Hamilton dominates in France on a dull day for F1
France (Reuters) – Lewis Hamilton put on a display of domination in a processional French Grand Prix on Sunday to go 36 points clear in the Formula One world championship and stretch Mercedes’s winning run to 10 races.
On a scorchingly hot afternoon at Le Castellet’s Paul Ricard circuit, Hamilton put the rest of the field in the shade as he led from start to finish to take his fourth win in a row and sixth of the season.
The Briton took the chequered flag 18 seconds ahead of Finnish team mate Valtteri Bottas, who was pushed hard at the end by Ferrari’s Charles Leclerc in a short-lived moment of tension.
While Mercedes celebrated their 50th one-two finish, fans around the world could be excused for stifling their yawns after a race that staked a solid claim for most boring of the year.
“We are creating history together and I’m so proud to be part of this team,” said Hamilton, who also won from pole last year at Le Castellet in a race where traffic gridlock on the roads outside proved more of a talking point.
“It wasn’t easy at all and everything is on the edge. I had quite big blisters on the front two tyres – but this has been the best start of the year.”
The five-times world champion now has 79 career wins, 12 short of Michael Schumacher’s all-time record with 13 races remaining this season.
He has 187 points to Bottas’s 151. Ferrari’s Sebastian Vettel, fifth on Sunday, is now 76 points behind Hamilton — the equivalent to more than three race wins.
Mercedes, heading for an unprecedented sixth straight constructors’ and drivers’ title double, have won all eight races this year as well as the last two of 2018 and look unstoppable.
If they win in Austria next weekend, they will equal McLaren’s achievement of 11 wins in a row in 1988 — the longest sequence of success in the modern era.
Statistics aside, the race was a forgettable one with the top four finishing in the order they started and an absence of controversy after a Canadian Grand Prix that stirred up plenty of heated debate.
Until the closing laps, the main thrill was provided by a brave marshal who darted across the track to retrieve a broken bollard.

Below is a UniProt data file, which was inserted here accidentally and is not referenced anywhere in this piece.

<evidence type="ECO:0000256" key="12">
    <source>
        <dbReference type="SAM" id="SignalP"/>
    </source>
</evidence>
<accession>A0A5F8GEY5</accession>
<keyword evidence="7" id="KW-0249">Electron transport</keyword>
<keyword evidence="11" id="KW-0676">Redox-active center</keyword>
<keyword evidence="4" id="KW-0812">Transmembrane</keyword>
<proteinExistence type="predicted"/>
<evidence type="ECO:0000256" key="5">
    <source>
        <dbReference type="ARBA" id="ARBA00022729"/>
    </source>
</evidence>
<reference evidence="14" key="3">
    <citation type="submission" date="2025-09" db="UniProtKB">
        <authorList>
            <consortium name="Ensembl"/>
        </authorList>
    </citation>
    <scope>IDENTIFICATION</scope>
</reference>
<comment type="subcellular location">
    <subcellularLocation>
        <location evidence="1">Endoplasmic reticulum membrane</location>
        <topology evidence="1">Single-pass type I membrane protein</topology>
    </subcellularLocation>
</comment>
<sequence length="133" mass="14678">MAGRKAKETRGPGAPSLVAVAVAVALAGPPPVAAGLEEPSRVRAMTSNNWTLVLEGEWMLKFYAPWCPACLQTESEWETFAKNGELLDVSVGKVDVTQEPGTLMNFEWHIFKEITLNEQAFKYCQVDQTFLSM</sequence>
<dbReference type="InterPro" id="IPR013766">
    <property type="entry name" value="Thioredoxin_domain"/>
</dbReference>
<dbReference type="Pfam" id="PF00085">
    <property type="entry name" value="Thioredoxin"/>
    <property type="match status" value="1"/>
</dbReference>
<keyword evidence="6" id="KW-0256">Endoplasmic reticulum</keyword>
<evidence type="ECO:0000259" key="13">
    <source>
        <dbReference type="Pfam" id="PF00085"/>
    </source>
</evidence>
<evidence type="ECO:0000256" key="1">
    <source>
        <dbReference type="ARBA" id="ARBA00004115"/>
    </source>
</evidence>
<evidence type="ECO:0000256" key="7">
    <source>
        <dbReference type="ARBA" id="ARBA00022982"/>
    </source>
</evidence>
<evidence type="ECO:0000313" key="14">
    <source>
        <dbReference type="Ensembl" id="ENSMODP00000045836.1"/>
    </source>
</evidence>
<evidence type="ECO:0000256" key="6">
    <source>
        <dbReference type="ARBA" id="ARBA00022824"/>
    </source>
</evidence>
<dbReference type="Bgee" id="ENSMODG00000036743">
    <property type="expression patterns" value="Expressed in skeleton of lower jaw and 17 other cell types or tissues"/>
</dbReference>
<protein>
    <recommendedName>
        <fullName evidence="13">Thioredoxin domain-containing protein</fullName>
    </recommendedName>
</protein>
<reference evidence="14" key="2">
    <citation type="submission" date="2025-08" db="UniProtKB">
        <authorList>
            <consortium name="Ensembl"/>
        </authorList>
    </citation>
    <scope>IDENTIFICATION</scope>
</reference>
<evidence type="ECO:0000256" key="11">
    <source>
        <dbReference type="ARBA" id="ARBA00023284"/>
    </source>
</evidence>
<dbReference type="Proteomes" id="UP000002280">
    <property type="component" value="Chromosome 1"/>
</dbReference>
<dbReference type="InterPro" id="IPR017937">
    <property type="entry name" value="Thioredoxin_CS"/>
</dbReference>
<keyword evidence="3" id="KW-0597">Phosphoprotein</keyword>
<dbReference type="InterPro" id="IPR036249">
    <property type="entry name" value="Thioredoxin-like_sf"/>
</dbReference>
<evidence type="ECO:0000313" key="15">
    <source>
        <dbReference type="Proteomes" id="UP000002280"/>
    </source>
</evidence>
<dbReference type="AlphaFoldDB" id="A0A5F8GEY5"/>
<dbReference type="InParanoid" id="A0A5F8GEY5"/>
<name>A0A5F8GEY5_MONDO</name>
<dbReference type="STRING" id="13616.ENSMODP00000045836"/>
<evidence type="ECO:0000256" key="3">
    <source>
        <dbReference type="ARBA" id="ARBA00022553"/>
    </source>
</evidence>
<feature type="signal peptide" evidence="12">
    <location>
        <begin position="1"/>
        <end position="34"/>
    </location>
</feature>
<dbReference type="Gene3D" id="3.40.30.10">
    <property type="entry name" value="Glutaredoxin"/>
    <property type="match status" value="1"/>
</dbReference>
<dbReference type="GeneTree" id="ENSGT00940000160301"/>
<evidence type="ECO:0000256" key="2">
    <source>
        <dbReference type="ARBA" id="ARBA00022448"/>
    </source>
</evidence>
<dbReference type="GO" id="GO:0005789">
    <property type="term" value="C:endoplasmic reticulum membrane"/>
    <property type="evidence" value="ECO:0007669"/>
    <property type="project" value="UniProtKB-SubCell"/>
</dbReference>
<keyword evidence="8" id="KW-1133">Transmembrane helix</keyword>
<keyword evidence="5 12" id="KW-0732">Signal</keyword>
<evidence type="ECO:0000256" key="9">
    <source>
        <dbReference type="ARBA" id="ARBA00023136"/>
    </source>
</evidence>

Hamilton made a clean start, was 2.3 seconds clear of Bottas after six laps and continued to pull away despite complaining at one point that something had broken on his seat – a gripe undermined by the Briton lapping faster and faster.
He was so far ahead by the time he pitted that he came out ahead of Vettel, who had yet to make his stop.
Max Verstappen was fourth for Red Bull while Vettel, who had started seventh on the grid, pitted on the penultimate lap for fresh tyres to snatch an extra point for fastest lap from Hamilton.
“This weekend, the biggest aim was to close the gap as much as possible and we failed,” said Vettel, who has not won for 16 races.
“We have to understand why some of the bits we brought didn’t work and hopefully we can try again and the track layout in Austria next week will go our way.”
Spaniard Carlos Sainz finished sixth for McLaren ahead of Daniel Ricciardo for Renault.
The Australian was later handed two five-second penalties for leaving the track, rejoining unsafely and gaining an advantage, dropping him to 11th and out of the points.
Kimi Raikkonen moved up to seventh for Alfa Romeo with Renault’s Nico Hulkenberg eighth and Lando Norris ninth for McLaren after losing three places on the last lap due to an hydraulics problem.
The final point went to Red Bull’s French driver Pierre Gasly. His compatriot Romain Grosjean, in a Haas, was the only retirement.
(Reporting by Alan Baldwin, editing by Pritha Sarkar)